Statue of Robert Fulton
On View: American Art Galleries, 5th Floor, Visions and Myths of a Nation, 1800–1890
The Conservator's Eye
This statue portrays the American engineer and inventor Robert Fulton (1765–1815) with a model of his boat the Nassau, the first steam-powered ferry to operate between Manhattan and Brooklyn.
This sculpture is cast from zinc, a gray metal, which can be seen in areas where the paint has worn away. Pieces made of zinc can be joined by soldering, because of the metal’s low melting point. Using zinc to cast a sculpture in sections was easier, faster, and less expensive than using other traditional materials, such as bronze, which required casting the sculpture in one piece.
Zinc, paint, lead-tin solder, plaster (repairs)
height: 126 in., 2500 lb. (320 cm, 1133.99kg) (show scale)
Foundry mark inscribed in cursive on the left front self-base: "M.J. Seelig & c/Founder"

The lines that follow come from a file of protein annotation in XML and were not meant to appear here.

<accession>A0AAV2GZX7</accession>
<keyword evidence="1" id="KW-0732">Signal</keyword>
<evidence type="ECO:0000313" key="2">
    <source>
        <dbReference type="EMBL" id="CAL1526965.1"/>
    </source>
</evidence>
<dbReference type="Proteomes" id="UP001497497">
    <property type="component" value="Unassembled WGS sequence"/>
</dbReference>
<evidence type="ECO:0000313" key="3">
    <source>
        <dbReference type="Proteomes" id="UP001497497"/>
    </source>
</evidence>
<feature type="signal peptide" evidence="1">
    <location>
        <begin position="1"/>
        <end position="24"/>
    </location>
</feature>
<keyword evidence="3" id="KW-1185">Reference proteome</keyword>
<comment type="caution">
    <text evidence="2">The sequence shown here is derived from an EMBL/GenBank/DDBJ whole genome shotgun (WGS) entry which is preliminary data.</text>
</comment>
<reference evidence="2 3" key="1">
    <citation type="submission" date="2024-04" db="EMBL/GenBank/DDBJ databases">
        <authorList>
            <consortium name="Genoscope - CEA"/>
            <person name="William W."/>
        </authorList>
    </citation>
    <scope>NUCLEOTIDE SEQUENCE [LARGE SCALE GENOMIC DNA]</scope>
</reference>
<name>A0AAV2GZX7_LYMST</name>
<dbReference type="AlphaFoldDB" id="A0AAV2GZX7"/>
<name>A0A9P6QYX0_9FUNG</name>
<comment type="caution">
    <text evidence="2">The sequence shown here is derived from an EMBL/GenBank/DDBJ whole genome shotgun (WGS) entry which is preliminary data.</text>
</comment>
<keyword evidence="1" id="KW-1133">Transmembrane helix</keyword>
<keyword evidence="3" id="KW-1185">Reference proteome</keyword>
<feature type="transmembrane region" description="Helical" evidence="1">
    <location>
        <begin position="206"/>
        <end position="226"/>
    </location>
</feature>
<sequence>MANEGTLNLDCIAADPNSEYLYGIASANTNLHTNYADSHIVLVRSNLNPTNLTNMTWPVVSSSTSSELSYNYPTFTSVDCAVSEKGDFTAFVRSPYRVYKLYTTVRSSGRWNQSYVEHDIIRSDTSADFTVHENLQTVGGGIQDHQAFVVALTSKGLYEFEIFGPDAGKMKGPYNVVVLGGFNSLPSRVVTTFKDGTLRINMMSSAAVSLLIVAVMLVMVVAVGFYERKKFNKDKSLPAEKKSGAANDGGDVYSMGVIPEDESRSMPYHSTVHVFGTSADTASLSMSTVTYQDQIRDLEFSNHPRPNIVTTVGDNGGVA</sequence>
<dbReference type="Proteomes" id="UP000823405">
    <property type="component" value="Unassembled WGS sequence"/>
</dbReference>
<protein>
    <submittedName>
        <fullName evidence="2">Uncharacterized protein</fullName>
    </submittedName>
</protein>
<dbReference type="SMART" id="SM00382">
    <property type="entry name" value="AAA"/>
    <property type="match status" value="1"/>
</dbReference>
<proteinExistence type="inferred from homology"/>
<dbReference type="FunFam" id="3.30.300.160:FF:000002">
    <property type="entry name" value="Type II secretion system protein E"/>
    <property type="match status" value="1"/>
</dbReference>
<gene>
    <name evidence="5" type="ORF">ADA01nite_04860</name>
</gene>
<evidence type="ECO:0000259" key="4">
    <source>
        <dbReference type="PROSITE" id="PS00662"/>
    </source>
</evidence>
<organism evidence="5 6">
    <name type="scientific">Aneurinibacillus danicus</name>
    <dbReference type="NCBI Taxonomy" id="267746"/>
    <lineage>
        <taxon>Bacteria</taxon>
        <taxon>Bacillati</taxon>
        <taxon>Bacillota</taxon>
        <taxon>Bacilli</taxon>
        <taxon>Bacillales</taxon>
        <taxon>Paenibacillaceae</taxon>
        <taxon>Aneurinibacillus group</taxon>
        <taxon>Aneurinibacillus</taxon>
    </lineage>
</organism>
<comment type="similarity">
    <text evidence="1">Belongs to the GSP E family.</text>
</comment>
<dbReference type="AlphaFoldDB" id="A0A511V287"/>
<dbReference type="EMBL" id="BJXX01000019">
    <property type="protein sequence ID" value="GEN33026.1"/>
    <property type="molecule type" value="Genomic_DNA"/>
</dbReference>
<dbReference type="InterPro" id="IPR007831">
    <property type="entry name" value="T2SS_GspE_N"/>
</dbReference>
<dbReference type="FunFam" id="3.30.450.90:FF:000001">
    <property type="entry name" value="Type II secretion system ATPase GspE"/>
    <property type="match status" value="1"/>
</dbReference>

Inscribed in cursive on the proper right self-base near the front corner : "C. Buberl / Sculptor"
Gift of the Museum of the City of New York
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Caspar Buberl (American, born Bohemia, 1834-1899). Statue of Robert Fulton, 1872. Zinc, paint, lead-tin solder, plaster (repairs), height: 126 in., 2500 lb. (320 cm, 1133.99kg). Brooklyn Museum, Gift of the Museum of the City of New York, 2010.21. Creative Commons-BY (Photo: Brooklyn Museum, CUR.2010.21.jpg)
. Brooklyn Museum photograph, 2010
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